Roughly 20% of American adults have some degree of hearing loss, according to the National Center for Health Statistics. In Idaho, that is nearly 340,000 people — 5,000 to 13,000 of whom use sign language to communicate.
But due to cultural and language barriers, people who are deaf or hard of hearing are at higher risk of facing challenges to quality health care access and having poor health outcomes. These barriers can include incorrect medical assessment and lack of understanding of the diagnosis or treatment, leading to limited access to treatment and medication, insufficient follow-up and overall poor outcomes. Myriad reasons cause these disparities, including a lack of licensed and qualified on-site interpreters.
Saint Alphonsus Regional Medical, located in Boise, Idaho, and serving southwest Idaho, eastern Oregon and northern Nevada, addressed this opportunity to increase equitable health care access by launching a Deaf and Hard of Hearing Advisory Council. Eventually, council meetings led to a partnership between the hospital and deaf community to improve services within the health care system.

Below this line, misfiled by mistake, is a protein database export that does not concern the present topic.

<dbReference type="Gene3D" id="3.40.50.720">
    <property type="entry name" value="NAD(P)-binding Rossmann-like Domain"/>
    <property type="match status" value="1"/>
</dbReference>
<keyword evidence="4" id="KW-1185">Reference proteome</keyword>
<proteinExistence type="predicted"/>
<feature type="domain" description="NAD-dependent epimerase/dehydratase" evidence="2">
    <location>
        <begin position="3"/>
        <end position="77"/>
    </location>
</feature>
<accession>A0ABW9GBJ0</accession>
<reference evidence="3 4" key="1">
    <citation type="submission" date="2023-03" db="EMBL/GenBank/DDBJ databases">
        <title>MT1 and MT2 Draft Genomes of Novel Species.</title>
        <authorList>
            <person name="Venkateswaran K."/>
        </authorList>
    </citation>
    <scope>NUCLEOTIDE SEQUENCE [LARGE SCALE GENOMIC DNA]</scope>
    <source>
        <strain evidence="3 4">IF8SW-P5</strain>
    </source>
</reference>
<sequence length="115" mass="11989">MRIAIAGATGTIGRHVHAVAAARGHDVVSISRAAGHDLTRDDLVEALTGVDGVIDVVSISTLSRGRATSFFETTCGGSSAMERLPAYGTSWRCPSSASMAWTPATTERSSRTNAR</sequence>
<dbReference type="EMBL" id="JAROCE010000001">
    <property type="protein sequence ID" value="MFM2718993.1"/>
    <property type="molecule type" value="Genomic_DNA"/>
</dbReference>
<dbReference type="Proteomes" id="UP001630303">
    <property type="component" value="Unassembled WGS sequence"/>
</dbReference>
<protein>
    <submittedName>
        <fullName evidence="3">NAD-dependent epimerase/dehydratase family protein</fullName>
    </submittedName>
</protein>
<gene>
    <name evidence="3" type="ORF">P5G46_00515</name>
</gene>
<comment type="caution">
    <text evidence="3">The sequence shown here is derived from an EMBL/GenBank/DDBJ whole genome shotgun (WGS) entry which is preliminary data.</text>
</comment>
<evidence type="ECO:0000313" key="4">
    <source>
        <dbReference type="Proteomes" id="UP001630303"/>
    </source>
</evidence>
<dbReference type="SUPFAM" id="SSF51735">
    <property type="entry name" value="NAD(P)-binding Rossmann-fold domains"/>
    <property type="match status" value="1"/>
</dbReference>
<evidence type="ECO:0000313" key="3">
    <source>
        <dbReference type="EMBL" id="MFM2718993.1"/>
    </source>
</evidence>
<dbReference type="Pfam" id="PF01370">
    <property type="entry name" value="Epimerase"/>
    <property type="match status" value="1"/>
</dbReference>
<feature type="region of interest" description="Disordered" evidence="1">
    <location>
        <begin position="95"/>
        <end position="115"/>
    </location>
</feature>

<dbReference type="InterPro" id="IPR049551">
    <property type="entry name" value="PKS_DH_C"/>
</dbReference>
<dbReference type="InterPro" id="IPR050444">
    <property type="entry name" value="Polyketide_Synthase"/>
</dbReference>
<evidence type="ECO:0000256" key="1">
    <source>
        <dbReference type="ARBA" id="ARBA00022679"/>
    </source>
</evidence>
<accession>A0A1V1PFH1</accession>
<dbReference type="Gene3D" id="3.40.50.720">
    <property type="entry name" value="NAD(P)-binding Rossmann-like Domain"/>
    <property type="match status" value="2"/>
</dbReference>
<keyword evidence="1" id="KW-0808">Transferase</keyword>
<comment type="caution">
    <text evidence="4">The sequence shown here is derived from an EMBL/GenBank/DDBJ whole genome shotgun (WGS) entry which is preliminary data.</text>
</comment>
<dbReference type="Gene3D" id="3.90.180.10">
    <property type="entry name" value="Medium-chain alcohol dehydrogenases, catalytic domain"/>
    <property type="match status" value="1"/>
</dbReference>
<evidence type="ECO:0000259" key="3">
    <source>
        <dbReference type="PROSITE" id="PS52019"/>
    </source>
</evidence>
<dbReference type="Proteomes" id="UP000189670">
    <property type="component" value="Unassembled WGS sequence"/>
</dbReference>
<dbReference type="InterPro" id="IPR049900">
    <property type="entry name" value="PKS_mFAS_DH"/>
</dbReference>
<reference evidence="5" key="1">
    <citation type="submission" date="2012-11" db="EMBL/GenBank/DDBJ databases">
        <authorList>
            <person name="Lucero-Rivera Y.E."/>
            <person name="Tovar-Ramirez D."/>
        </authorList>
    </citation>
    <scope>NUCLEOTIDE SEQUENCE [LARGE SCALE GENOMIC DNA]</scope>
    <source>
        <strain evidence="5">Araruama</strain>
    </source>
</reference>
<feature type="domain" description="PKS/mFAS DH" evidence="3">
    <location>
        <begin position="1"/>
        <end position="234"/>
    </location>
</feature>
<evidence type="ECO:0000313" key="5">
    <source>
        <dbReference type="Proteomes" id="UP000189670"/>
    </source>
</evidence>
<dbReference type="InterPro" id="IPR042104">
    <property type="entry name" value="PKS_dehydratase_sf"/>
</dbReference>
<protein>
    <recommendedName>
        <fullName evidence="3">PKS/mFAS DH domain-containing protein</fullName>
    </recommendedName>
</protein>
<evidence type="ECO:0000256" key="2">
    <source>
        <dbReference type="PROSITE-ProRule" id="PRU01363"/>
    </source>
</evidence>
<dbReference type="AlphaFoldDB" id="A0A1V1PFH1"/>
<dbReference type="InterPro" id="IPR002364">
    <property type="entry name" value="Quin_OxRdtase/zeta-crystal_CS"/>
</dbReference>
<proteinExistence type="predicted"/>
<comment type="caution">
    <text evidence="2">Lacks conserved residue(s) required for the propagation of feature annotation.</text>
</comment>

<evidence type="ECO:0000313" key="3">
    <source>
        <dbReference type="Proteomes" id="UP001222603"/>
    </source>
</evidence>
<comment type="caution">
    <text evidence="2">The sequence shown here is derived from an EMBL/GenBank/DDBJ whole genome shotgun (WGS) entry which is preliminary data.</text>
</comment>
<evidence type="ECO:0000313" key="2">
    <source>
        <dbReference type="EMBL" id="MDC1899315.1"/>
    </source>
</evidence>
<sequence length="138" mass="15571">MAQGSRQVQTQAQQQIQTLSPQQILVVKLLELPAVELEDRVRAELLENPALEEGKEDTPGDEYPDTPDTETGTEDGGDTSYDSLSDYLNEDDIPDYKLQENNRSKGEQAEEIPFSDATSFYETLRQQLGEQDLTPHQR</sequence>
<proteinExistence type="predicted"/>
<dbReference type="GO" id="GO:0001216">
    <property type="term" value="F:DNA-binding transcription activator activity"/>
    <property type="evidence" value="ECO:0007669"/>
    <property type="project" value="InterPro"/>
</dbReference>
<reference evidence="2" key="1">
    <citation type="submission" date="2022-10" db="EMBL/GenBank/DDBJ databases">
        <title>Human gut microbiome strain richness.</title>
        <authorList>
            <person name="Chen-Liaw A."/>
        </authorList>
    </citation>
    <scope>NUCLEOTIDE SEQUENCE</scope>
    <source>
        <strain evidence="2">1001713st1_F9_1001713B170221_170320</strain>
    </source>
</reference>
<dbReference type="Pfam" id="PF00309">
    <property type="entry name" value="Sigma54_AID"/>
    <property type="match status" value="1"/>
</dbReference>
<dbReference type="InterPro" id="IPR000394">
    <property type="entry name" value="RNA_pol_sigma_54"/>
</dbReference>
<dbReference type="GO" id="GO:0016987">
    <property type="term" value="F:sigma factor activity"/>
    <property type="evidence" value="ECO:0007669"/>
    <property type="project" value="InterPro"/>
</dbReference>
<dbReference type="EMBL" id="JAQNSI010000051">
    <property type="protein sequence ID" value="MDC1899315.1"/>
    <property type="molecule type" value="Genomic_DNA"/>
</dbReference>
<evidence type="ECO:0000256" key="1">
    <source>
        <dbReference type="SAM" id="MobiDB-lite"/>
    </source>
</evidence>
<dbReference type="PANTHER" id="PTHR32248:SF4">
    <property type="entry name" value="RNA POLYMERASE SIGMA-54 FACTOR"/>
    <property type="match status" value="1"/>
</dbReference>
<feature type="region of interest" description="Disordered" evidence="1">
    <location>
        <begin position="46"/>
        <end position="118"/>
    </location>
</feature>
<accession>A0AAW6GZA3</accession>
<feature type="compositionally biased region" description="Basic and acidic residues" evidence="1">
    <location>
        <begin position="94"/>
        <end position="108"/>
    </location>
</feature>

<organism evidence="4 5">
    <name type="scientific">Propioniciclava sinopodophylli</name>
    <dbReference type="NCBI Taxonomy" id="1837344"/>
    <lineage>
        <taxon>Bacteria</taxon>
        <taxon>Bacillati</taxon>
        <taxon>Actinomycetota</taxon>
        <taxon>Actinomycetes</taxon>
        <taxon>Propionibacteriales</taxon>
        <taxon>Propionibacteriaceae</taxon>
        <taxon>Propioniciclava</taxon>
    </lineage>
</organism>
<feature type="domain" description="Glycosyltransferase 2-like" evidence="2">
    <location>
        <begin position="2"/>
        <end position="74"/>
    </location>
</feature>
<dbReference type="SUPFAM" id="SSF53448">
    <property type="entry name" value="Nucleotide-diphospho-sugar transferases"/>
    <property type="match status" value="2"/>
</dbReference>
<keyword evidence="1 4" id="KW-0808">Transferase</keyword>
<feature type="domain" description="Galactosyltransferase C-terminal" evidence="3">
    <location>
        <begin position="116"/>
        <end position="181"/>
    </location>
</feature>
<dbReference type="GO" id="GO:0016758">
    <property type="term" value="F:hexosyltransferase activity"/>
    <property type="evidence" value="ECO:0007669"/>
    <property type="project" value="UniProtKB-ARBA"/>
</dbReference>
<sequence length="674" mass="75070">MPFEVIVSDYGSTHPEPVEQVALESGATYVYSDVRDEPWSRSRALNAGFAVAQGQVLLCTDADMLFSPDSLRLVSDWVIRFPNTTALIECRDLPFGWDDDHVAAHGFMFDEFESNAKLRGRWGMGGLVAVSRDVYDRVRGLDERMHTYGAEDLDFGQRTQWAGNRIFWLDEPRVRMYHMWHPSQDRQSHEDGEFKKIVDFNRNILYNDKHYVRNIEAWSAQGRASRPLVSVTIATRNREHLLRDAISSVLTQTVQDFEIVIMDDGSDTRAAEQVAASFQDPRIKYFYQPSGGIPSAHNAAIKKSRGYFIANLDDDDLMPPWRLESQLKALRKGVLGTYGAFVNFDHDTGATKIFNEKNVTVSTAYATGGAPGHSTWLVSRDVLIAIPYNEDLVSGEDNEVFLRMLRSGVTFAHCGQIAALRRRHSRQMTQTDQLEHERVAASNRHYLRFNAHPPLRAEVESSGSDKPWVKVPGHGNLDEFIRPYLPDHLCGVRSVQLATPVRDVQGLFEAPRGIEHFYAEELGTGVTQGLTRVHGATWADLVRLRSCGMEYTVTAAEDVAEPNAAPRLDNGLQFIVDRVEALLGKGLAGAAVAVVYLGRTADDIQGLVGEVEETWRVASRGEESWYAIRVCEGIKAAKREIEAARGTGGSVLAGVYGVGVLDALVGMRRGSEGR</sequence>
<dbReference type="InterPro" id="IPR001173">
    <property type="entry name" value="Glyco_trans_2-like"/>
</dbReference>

Saint Alphonsus has since implemented many improvements as a result of this collaboration. Video remote interpreting provides access to trained medical interpretive services for immediate patient concerns until a bedside interpreter becomes available. Saint Alphonsus offers childbirth and related classes to deaf community members, taught by deaf educators using American Sign Language. And the health system has stepped up internal education, providing annual training to ensure staff members are aware of cultural and language differences, as well as giving team members a Deaf and Hard of Hearing Kit — which explains how to best interact with the patient and includes tools and resources to promote communication and provide care — when a patient who is deaf is hospitalized.
Read the health system’s blog on meeting the needs of its deaf and hard of hearing community.